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- Cajun Creole
- Southern US
When it comes to fish, there are few dishes as popular as blackened tilapia. This flavorful dish has its roots in Cajun cuisine, and has become a staple in both restaurants and home kitchens alike. While the exact origins of blackened tilapia are up for debate, there is no doubt that this dish is a delicious way to enjoy fresh fish.
The most common story of how blackened tilapia came to be is that it was created by Chef Paul Prudhomme in the 1970s. Prudhomme, who was born and raised in Louisiana, is credited with popularizing Cajun cuisine outside of the state. He is said to have created blackened tilapia while working at K-Paul’s Louisiana Kitchen, a restaurant he opened in New Orleans in 1979.
The dish quickly gained popularity, thanks in part to its simple ingredients and bold flavor. Blackened tilapia is made by coating a fillet of tilapia in a mixture of spices, then cooking it in a hot skillet until the fish is blackened on the outside but still moist and flaky on the inside.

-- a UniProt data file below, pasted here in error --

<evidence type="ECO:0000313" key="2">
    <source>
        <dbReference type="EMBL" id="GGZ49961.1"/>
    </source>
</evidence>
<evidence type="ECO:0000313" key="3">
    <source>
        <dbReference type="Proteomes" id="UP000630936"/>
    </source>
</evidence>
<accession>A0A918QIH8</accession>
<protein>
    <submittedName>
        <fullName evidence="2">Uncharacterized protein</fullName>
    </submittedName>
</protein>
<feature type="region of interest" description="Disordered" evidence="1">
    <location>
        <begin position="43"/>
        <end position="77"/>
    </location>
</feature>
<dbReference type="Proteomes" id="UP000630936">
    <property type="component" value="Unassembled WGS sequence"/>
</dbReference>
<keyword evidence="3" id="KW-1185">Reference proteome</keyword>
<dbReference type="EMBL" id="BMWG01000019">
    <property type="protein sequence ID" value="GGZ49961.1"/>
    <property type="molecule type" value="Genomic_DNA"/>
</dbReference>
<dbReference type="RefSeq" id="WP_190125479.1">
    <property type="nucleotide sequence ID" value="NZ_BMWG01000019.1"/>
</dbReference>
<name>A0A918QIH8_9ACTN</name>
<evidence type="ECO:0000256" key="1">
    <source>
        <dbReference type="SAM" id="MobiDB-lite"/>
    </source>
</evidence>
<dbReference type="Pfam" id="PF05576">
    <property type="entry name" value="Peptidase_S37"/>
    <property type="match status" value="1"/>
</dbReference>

To make blackened tilapia, start by using fresh tilapia fillets that have been patted dry with a paper towel. Then, mix together your seasoning mix, which can include paprika, garlic and onion powder, dried oregano, thyme, and cayenne pepper. Heat a large skillet over medium-high heat and add a tablespoon of oil. Once the oil is hot, sprinkle the seasoning mix on both sides of the tilapia, coating it completely. Carefully place the fillets in the skillet and cook for about 4 minutes per side, or until the outside is blackened and the fish flakes easily with a fork. Serve with lemon wedges and your favorite sides for a delicious meal!
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|white wine vinegar|
|dark brown sugar|